Numerous organisations and individuals have condemned Lungu’s remarks. LAZ called on the president to retract his comments. The UPND accused Lungu of outright intimidation. And the prominent US-based law professor Muna Ndulo described the statements as another example of Lungu’s wanton disregard for rule of law and further evidence of “the creeping dictatorship in Zambia”.
This condemnation is necessary, but not sufficient. Zambians also need to understand why Lungu is making such comments. Contrary to what some of his opponents have argued, the president’s implied threats were neither random nor a result of ignorance and incompetence. Lungu is highly skilled and has a proven record of undermining democratic institutions in a committed, strategic and well-defined manner. If Zambians wish to reclaim their democratic institutions and space, they will do well not to underestimate Lungu and the lengths to which he is prepared to go in his bid for absolute power. His thinly veiled threats to the ConCourt should be seen as part of his wider strategy to stay in power beyond 2021.
Pressuring the judges
President Lungu’s remarks were directed at different audiences for different objectives.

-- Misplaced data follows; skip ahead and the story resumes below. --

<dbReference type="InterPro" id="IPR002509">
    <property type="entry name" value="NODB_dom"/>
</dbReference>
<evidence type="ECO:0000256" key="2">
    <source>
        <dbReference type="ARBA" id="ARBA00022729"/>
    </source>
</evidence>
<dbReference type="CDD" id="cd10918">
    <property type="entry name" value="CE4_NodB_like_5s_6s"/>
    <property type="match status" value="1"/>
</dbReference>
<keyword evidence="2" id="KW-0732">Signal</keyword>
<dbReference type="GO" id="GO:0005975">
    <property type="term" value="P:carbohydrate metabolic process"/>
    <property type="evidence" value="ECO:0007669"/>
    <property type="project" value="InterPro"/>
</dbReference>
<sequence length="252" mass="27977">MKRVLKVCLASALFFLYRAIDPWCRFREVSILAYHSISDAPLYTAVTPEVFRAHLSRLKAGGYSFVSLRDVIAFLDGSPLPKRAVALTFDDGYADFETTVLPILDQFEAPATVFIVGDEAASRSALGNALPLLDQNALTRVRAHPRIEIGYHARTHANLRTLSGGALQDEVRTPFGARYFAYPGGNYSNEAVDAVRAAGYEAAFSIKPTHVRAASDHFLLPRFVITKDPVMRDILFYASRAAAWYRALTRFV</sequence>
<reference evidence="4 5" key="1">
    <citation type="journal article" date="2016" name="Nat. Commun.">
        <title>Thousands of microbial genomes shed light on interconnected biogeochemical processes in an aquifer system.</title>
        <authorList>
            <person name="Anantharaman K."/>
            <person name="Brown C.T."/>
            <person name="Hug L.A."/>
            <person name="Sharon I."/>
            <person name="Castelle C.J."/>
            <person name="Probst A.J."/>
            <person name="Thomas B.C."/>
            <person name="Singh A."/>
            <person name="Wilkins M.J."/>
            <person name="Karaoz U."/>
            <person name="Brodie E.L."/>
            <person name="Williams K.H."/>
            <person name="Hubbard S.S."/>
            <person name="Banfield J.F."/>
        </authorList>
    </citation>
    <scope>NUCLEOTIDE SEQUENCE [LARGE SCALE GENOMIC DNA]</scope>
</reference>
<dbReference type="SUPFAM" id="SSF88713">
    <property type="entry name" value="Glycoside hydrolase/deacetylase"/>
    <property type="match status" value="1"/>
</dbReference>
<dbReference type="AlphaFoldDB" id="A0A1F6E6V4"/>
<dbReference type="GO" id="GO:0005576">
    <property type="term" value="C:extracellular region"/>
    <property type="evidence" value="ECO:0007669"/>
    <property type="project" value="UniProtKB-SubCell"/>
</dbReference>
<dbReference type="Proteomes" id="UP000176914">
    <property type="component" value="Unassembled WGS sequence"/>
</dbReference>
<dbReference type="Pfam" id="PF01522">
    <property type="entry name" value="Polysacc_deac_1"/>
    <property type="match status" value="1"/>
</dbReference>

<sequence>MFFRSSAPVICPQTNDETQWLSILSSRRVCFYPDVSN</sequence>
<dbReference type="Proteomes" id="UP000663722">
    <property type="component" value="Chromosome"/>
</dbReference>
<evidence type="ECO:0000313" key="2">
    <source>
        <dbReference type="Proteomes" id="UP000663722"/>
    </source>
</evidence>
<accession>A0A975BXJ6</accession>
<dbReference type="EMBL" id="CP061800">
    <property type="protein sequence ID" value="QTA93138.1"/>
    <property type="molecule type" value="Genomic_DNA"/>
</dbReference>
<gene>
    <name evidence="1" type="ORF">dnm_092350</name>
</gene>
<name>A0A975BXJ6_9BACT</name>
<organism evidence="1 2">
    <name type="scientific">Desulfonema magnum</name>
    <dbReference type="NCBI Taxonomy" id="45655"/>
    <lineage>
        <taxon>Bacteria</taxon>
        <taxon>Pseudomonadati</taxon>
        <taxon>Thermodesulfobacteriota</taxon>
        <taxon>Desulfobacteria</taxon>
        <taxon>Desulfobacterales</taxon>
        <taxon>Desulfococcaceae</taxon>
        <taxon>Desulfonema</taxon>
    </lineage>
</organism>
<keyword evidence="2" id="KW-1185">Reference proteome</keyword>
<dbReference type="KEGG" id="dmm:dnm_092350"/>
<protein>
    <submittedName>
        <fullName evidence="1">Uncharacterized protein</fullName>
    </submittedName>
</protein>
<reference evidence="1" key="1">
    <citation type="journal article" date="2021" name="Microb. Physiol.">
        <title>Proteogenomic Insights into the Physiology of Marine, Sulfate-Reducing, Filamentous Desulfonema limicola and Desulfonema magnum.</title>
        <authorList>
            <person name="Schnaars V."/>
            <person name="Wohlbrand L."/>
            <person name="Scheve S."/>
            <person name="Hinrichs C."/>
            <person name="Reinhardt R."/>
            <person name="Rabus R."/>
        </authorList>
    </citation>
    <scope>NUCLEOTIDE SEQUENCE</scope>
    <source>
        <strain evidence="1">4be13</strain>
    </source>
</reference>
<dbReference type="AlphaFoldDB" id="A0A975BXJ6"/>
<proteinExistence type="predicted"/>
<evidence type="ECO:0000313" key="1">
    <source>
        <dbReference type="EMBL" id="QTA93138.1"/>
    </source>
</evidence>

The first was the ConCourt itself. His objective is clearly to intimidate the judges, especially those who are unsure about the consequences of ruling against the presidency. Threats that a “brave” judgement would lead to chaos make it less likely that undecided judges will want to take the risk. This strategy may work; the president only needs to persuade a majority of the judges to get the ruling he wants.
Many perceive the ConCourt as being predisposed towards Lungu to begin with. Its judges were all appointed by the president – even though none of them meets the constitutional requirements to serve on the Court – and the body ruled in his favour over the challenged election results last year. Sceptics therefore suggest that Lungu may not need to work particularly hard to win over a majority.
Public confidence in the Court is already low, but the president’s comments put them in a no-win situation. If the judges do make a “brave” ruling on the 2021 issue, Lungu can accuse them – and he has already formulated the accusation in advance – of fomenting chaos. If they rule in his favour, they will be perceived by much of the public as having given in to presidential pressure. (This latter route, in which a high stakes judicial ruling is not seen to be credible, could also lead to chaos.)
The second audience Lungu was speaking to are his supporters in the governing Patriotic Front (PF). On this front, he has two objectives.
Firstly, through his comments, he was effectively encouraging his followers to exert pressure on the judges to act in “best interest of this country”. Supporters could easily mobilise to block the courts or even protest against independent-minded judges, confident that the police would not disrupt such efforts.
This strategy has been deployed before. At the height of last year’s legal challenge against Lungu’s re-election, PF supporters camped outside the ConCourt to demonstrate against its unanimous decision to extend the hearing of the petition for a week. The next day, the Court, by majority opinion, set aside its earlier judgement even in the absence of a formal appeal and disposed of the matter inconclusively.